However, in the time since then, the nature of the journalism profession has radically changed, in some ways for the better and in other ways decidedly for the worse. The good change is that thanks to the advent of the internet, citizen journalism is now a fact of life in a way that it was not and could not be in 1964 because concerned citizens did not possess the means to distribute their reporting in the same way that newspapers did. Now, of course, thanks to X (formerly Twitter), YouTube, and any number of other platforms, they can. Which means that any law surrounding libel necessarily applies to any citizen who decides to try their hand at reporting on public affairs. In this context, New York Times Co v. Sullivan is a benefit, because it prevents lawsuits against groups like Project Veritas or other guerrilla citizen journalist outlets over the kind of minor hair-splitting “mistakes” that might delight the Pinocchio counters in the mainstream media, but which are nonetheless made in good faith and usually do not compromise the underlying reporting.

Unfortunately, journalism has also changed for the worse since then, again, thanks to the internet. Now that advertising dollars are spent much more on social media than on papers themselves, for the mainstream publications of the past, getting eyeballs and clicks has taken a backseat to accuracy. And sadly, when it comes to maintaining a readership, reinforcing partisan narratives matters far more than good or even accurate reporting. If you want to see proof of that, look at the downfall of Gawker, which made huge amounts of money and yet still ended up being brought down by (what else) a libel suit. Yet, what the fall of Gawker taught large media companies was not to cool down on the overheated and accuracy-averse narrative creation, but instead to shore up their legal defenses and only to smear people without the resources to strike back. Moreover, also thanks to the internet, anyone who becomes famous on social media automatically becomes a “public figure” who has to prove actual malice in order to sue for libel: a very difficult task, considering that the resources required to even get a libel suit to the discovery phase, where actual malice could be exposed, costs huge amounts of money. In this context, New York Times Co. v. Sullivan is a terrible obstacle to justice, because it permits newspapers to smear anyone who goes viral on Twitter and not worry about any legal consequence so long as they can afford lawyers and their targets can’t.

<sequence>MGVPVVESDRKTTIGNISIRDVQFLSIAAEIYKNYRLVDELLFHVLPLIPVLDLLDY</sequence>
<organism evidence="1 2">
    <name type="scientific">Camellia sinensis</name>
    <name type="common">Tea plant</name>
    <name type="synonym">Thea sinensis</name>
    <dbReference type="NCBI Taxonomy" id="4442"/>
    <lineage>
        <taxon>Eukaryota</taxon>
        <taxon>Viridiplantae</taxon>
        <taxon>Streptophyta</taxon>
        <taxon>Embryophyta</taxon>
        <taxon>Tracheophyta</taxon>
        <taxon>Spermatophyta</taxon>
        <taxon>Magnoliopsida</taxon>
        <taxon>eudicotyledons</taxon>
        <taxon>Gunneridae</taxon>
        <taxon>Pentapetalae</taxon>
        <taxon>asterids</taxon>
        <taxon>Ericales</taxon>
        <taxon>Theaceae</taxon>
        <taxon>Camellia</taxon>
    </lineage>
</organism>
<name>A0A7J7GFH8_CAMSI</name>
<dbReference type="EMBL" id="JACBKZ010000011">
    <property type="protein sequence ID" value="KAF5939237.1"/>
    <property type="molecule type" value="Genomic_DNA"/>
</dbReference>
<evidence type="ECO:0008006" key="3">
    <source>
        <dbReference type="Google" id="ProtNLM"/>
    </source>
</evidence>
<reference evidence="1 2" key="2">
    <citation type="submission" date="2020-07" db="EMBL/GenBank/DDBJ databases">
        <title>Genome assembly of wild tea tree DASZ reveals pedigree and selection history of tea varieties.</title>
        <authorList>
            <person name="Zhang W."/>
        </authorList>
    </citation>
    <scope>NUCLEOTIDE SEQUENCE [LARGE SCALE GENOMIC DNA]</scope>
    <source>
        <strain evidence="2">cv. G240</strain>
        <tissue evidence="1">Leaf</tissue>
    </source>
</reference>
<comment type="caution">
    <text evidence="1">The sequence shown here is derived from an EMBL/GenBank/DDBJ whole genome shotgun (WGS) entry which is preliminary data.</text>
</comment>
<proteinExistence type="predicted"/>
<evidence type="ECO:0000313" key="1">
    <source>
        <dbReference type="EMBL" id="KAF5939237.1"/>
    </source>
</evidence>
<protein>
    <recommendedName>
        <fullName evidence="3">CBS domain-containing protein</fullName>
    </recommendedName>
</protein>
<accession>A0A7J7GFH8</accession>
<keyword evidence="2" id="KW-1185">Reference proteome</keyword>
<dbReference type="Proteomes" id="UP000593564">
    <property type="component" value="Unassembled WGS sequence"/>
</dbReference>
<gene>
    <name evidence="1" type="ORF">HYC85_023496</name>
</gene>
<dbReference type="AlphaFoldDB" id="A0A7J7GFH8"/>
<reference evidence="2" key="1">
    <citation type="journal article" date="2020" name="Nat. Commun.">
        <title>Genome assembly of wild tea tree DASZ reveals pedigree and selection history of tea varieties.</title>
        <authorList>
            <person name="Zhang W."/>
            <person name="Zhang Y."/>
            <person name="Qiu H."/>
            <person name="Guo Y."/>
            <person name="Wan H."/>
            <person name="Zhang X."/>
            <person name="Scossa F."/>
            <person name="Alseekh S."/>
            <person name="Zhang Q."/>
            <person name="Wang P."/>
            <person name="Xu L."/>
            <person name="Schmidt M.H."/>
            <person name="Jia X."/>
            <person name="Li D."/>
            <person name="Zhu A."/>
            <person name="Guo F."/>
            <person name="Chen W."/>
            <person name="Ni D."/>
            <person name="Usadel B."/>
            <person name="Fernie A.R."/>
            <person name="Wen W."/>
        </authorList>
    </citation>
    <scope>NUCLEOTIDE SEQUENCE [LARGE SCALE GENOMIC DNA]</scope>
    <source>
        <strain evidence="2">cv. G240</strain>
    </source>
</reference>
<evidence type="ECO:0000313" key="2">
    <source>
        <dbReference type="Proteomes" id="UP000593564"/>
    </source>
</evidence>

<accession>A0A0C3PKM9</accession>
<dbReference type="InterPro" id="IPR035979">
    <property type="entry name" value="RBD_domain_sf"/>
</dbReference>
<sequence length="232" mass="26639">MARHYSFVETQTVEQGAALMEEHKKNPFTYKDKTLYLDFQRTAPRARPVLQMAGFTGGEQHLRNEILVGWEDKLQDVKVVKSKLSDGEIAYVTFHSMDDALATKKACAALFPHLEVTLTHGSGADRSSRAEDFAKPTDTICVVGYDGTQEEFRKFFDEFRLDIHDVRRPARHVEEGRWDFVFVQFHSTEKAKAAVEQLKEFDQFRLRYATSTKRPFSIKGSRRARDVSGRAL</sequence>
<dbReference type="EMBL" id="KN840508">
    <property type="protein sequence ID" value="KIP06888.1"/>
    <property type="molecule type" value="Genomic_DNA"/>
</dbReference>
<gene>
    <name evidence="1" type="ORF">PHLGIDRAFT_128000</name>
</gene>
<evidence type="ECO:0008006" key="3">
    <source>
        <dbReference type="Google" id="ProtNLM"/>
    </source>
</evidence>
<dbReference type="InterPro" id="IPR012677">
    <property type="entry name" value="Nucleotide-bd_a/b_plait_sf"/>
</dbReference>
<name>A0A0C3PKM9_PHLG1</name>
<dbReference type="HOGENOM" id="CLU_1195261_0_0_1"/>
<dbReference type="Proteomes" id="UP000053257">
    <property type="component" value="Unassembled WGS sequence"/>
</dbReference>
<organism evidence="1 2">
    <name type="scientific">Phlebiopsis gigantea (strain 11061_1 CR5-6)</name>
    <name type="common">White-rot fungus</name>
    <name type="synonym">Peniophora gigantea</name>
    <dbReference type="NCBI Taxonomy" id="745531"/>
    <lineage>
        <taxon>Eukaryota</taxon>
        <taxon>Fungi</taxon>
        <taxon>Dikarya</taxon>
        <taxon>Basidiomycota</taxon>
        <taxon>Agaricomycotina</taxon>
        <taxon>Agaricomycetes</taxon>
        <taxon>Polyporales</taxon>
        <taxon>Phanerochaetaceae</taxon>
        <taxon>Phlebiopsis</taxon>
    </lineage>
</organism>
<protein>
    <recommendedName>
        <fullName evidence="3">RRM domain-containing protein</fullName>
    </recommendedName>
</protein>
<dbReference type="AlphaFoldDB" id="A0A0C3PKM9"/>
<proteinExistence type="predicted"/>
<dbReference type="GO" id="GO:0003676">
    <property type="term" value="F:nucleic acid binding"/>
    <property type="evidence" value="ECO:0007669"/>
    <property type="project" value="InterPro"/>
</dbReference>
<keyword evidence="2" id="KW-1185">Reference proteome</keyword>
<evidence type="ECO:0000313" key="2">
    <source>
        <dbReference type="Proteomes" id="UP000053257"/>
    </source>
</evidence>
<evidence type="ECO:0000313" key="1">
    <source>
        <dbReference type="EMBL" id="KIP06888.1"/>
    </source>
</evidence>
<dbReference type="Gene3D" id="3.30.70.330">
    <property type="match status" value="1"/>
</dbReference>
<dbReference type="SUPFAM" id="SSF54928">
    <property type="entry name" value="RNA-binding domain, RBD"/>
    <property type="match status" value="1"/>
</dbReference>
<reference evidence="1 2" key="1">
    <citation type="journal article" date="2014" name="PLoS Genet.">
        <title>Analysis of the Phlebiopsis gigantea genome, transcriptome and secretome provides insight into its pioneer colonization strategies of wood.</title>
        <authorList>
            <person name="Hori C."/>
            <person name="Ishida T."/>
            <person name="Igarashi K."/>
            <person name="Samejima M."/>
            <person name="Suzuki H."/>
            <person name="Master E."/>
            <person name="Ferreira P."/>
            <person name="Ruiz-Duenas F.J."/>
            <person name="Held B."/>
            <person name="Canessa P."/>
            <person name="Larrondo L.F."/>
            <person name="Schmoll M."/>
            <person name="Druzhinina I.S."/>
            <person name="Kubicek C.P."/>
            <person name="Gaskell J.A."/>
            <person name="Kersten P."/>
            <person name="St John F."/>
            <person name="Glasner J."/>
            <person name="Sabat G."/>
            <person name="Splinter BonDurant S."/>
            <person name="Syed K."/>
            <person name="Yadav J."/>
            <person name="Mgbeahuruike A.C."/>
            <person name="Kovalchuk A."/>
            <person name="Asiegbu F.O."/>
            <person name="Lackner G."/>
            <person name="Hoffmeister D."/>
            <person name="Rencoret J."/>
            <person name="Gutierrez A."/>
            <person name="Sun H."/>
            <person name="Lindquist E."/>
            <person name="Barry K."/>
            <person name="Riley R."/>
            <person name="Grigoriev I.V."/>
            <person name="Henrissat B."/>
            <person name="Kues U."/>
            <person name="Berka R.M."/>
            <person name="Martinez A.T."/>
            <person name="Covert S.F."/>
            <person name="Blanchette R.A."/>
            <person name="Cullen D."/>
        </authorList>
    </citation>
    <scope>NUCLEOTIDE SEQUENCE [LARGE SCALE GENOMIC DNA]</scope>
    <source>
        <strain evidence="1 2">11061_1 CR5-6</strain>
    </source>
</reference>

It is in this context that Florida House Bill 757 was written, and written, moreover, pretty clearly as a challenge to New York Times Co. v. Sullivan. Florida House Bill 757 provides, among other things, that whenever a journalist publishes a false claim about a politician that relies on anonymous sourcing, the court must assume that it was done with “actual malice,” thus effectively destroying Sullivan’s most daunting test. This may sound like good news, but what it actually does is turn Sullivan on its head and make it a vehicle for shutting down conservative journalists altogether.